With a perfect match between character and actress, Rosalind Russell's
unforgettable performance as "Auntie Mame" is almost enough to carry
the whole movie by itself. The story is also interesting, if quite
contrived, and most of the supporting cast helps out when needed. The
variety of settings and situations also helps to make the movie an
effective portrait of a life.
The story works best when taken as an appreciative but light-hearted portrayal of a memorable character. Many of Mame's adventures are stylized, and they work best when not taken too seriously. Given that, there are plenty of amusing sequences, and just enough thoughtful moments to maintain some balance.
Russell herself is in her element. With a character whom it is almost impossible to overplay, she gives the role plenty of energy and charm. She also works very well with the other characters, giving believable (given the character) and usually interesting reactions to what they say and do.
In the supporting cast, Forrest Tucker and Peggy Cass make good use of their scenes, and Fred Clark works well as Mame's frequent adversary. Coral Browne gets some good moments as Mame's old friend. The filming was approached in a rather stagy fashion, yet much of the time this seems appropriate. All told, the movie has a number of strengths, yet the memory most likely to remain is Russell's portrait of Mame herself.
Rosalind Russell -IS- Auntie Mame and there is no doubt in my mind that she being cast in the role was a perfect choice. I read Dennis' book and I have to stress that anyone who loves this film but who has not read the book should read it. I think they did a great job in adapting the novel to film although I could imagine the great temptation to include the very racy parts of the novel. If they did include them, the "G" rating would probably have needed to be changed to "R". One of my favorite lines in the film is delivered so expertly by actress Coral Browne (Vera Charles), who upon being wakened out of a drunken sleep (with bottle still in hand) looks out the window at the sun and says "Ohhh---that moon is bright". Another favorite line delivered by Russell (in Mame's comment about Vera Charles' phony English accent) "When your from Pittsburgh, you have to do something". Rosalind Russell brought such magic to the character of Auntie Mame so much so, that I wish I had an Aunt like her. Auntie Mame helps stress the point to appreciate diversity in life and to live life to the fullest. I have often chosen to watch my copy of this film when feeling low and I can tell you it is a spirit lifter.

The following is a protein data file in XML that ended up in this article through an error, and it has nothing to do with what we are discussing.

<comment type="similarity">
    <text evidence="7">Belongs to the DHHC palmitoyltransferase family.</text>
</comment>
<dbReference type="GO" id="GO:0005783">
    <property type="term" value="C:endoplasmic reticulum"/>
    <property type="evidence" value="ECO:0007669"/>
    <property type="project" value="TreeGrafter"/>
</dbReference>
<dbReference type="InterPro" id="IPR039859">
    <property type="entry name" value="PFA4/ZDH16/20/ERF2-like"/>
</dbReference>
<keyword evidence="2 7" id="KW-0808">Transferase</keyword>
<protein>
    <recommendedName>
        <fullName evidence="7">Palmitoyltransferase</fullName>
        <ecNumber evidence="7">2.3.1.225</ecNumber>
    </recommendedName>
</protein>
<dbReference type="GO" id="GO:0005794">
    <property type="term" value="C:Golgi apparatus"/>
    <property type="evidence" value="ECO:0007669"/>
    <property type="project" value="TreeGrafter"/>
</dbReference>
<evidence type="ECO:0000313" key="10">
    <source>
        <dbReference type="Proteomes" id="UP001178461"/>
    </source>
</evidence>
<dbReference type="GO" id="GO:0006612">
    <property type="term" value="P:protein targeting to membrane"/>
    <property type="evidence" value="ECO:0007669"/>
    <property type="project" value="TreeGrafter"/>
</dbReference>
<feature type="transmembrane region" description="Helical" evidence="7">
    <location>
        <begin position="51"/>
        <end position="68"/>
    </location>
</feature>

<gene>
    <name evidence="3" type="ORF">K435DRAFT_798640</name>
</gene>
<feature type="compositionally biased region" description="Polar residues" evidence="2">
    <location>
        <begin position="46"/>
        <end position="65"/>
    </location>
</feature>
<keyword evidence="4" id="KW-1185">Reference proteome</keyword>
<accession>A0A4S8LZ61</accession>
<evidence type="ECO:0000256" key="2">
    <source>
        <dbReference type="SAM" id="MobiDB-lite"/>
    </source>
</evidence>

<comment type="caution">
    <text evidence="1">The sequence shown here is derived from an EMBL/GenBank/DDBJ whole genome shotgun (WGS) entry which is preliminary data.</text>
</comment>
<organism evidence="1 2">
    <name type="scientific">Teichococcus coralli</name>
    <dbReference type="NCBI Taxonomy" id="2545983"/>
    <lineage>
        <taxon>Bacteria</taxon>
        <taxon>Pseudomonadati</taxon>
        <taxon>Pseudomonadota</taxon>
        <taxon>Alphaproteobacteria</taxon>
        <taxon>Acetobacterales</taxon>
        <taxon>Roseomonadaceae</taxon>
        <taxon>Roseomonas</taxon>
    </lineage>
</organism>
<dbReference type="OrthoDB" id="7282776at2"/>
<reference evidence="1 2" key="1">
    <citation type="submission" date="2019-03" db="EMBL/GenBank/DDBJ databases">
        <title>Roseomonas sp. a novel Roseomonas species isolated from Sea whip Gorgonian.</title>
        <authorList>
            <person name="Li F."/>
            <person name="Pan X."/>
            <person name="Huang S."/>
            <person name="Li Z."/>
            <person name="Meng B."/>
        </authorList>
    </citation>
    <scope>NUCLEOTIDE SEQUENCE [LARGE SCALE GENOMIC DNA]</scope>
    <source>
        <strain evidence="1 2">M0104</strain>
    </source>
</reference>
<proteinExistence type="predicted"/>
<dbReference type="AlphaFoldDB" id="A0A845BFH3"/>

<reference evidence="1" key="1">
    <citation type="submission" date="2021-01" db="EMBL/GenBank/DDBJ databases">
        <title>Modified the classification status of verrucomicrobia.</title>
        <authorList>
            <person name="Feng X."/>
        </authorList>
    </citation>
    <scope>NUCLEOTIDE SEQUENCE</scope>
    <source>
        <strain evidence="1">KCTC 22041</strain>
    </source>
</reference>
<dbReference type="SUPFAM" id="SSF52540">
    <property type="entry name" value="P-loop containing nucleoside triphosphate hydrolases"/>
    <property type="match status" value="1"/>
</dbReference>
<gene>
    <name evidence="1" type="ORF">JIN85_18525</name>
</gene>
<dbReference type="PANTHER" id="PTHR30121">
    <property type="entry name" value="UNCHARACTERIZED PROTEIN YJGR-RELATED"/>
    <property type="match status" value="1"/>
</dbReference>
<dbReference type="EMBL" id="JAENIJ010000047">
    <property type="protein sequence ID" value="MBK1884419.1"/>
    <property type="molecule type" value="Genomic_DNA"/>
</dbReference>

"Auntie Mame" is a comedy for all time. It was released in 1958, and it remains a cinematic treasure for all to enjoy. Rosalind Russell gives the performance of her lifetime. She remains quick and witty throughout the film as Mame Dennis, the delightfully funny aunt of Patrick Dennis whose deceased father puts her in charge of his life. The author, also by the name of Patrick Dennis, deserves kudos for this excellent film adaptation. One of the more memorable characters, Agnes Gouch, played by Peggy Cass, provides the audience with comic antics that make you chuckle for days after viewing this picture. It is a perfectly delightful comedy that must be in the serious collector's film library. Don't miss it.
St. Iranaeous said it: "The glory of God is man fully alive."
Auntie Mame in her own way lives this life. This may not appear to be a deep movie. But, Mame lives a life that as Agnes Gooch says "I see what she's been living. And I see what I've been missing." She doesn't miss a moment. She's a caricature for so many of the things that go wrong with "growing up" and becoming "mature and responsible". At the end of the day Mame shows the possibilities of a life led to the full. Of a life that is truly vital and alive. This is a movie everyone who wants to leave this world without leaving money on the table should watch and take to heart. Mame is childlike, fun, and living without fear of what others think. This is on my top 10 list.